The revised duty of directors must also be largely self-enforcing and not require litigation or the constant intervention of government regulators to be enforced. The natural thought process when considering any new statue is how will it be enforced and what will be the penalty for it being violated. I admit I initially fell into this trap when I was developing the Code. However, I soon realized that not every law needs enforcement provisions to be effective.
Some laws set ideals or aspirational goals and then rely on other laws for enforcement. Setting aspirational goals also has the benefit of facilitating the passage of other laws that move towards the goals (e.g., stricter. environmental laws).
The existing duty of directors is a good example of a law that sets an aspirational goal. It works in tandem with the disclosure rules of the securities laws which require directors to fully inform investors on how their company is being managed.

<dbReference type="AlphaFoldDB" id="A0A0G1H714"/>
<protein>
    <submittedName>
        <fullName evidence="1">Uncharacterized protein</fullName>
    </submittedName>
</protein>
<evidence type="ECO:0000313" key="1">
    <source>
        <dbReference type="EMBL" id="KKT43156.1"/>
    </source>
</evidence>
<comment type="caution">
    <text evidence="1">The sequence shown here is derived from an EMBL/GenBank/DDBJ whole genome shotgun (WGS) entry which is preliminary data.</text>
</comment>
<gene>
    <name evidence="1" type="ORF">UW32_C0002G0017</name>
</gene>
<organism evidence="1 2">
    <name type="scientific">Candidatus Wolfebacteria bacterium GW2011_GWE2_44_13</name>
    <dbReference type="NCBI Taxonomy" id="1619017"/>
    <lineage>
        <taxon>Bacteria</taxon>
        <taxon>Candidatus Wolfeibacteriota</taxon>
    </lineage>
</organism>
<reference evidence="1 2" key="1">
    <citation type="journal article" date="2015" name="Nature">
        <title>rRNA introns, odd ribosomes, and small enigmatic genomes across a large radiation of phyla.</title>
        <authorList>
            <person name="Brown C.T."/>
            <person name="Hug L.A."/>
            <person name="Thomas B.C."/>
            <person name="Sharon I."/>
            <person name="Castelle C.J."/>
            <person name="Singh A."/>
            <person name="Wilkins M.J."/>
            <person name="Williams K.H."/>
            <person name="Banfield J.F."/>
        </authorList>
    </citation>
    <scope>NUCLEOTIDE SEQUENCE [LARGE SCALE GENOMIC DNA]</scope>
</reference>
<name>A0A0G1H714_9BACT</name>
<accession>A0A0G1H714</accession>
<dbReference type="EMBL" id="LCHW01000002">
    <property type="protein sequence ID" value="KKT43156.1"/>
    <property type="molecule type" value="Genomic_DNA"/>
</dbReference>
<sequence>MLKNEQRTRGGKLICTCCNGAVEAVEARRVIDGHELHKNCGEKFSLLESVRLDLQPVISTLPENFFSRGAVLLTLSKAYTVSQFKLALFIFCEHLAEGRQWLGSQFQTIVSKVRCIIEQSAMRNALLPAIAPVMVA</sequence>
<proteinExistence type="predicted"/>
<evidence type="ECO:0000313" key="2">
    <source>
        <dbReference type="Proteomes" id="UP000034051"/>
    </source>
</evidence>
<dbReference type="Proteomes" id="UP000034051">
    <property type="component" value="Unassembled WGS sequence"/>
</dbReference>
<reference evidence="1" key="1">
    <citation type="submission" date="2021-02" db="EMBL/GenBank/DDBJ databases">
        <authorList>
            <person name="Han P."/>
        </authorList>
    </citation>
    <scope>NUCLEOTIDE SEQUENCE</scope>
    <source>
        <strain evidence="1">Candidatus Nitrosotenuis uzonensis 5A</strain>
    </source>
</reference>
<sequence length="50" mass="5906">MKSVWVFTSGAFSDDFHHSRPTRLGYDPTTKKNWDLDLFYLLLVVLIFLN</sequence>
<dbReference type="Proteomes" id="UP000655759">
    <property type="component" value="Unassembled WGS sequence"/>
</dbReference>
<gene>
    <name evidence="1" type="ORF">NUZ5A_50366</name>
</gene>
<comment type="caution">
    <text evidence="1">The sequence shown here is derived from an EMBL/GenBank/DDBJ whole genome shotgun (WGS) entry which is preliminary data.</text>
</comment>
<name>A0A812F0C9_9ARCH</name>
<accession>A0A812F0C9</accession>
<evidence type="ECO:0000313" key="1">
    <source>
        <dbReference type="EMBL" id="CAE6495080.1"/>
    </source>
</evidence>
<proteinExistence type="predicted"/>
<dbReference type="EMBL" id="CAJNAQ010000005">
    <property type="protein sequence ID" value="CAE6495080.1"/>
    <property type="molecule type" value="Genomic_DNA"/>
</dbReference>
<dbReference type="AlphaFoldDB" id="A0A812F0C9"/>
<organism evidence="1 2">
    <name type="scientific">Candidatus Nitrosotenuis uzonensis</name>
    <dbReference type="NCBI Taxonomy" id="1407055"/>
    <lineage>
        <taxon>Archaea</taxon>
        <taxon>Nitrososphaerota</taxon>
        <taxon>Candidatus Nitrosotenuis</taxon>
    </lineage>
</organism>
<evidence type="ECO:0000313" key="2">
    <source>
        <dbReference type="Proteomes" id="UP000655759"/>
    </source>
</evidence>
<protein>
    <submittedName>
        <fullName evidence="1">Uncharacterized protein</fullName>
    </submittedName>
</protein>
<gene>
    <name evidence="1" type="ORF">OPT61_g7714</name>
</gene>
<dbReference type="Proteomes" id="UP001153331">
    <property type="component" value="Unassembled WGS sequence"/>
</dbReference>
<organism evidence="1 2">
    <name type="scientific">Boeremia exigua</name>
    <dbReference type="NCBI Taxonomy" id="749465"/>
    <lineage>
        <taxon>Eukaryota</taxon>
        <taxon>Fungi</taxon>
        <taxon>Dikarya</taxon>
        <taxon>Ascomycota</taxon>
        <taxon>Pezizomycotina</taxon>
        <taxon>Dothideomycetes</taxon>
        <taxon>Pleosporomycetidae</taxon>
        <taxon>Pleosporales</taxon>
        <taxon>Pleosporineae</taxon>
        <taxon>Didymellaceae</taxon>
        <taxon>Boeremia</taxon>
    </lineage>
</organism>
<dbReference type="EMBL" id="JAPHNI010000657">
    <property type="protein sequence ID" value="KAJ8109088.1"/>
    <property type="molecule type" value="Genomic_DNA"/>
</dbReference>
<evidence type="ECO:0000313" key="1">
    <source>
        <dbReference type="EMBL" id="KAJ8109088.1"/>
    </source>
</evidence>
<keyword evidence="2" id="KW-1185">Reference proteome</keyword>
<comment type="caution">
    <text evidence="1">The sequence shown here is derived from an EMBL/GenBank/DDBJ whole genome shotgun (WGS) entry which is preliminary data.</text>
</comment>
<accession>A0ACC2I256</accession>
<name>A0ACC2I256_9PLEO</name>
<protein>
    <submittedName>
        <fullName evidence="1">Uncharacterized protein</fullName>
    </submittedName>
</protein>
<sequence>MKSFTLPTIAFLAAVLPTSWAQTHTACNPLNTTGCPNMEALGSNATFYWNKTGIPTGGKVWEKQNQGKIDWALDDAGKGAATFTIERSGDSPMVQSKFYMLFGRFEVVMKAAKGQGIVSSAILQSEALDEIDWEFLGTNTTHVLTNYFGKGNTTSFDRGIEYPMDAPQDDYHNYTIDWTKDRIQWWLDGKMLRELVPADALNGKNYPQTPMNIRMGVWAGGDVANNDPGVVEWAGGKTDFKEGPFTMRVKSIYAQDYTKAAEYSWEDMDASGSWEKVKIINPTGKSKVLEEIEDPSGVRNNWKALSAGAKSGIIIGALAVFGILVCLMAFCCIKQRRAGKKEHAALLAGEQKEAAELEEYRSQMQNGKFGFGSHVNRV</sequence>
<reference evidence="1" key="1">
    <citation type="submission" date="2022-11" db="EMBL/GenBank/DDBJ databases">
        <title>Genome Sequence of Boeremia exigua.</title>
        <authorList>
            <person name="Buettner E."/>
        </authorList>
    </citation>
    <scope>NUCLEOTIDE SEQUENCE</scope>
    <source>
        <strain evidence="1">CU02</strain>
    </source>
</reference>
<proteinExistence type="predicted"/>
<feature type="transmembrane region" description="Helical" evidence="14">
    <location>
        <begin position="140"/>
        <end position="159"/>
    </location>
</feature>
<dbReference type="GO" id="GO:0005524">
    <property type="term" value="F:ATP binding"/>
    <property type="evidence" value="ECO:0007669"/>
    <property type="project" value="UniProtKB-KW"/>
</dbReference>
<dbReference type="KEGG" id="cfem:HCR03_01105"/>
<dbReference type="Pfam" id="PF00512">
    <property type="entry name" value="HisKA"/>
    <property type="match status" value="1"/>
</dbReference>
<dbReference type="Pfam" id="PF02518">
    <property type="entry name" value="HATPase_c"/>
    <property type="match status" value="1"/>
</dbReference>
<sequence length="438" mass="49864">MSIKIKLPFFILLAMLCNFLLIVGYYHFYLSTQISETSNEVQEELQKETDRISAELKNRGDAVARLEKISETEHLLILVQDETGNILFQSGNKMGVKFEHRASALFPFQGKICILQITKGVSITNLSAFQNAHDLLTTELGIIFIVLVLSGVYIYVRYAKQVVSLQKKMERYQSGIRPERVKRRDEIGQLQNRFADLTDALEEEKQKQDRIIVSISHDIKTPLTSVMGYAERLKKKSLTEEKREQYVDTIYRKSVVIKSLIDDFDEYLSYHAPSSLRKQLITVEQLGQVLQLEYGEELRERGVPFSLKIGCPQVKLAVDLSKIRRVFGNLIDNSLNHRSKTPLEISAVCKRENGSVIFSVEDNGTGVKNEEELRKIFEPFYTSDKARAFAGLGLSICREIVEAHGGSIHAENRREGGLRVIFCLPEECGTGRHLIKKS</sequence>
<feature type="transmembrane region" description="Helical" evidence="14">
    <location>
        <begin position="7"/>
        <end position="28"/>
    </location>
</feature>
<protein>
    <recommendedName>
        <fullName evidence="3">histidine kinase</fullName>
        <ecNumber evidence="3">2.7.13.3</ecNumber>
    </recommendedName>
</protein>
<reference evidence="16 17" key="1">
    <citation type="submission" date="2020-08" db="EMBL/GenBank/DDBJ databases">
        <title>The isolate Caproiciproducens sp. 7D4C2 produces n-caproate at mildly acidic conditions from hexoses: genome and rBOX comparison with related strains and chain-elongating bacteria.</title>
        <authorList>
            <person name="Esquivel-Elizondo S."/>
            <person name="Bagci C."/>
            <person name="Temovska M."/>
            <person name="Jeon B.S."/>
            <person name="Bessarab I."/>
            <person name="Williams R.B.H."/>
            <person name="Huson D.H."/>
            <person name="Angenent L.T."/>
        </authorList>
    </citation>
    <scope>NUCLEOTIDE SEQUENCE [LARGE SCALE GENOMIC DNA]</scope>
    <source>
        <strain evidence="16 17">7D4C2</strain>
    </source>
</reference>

Long ago, judges decided they weren’t going to be put in the position of second-guessing boardroom decisions taken in good faith. Instead, courts adopted the “business judgment rule” which severely limits the nature of disputes they will entertain from shareholders wanting to sue when they think directors haven’t acted in the company’s best interests. So long as directors don’t steal from their companies or lie to their shareholders, the board is usually free to make decisions without the threat of judicial intervention.
This doesn’t make the obligation to act in the best interest of shareholders toothless. Everyone within the company understands their job is to help the company make money and preserve its assets. It’s the driving force behind all company action. It is a powerful force without needing to be the subject of constant legal action.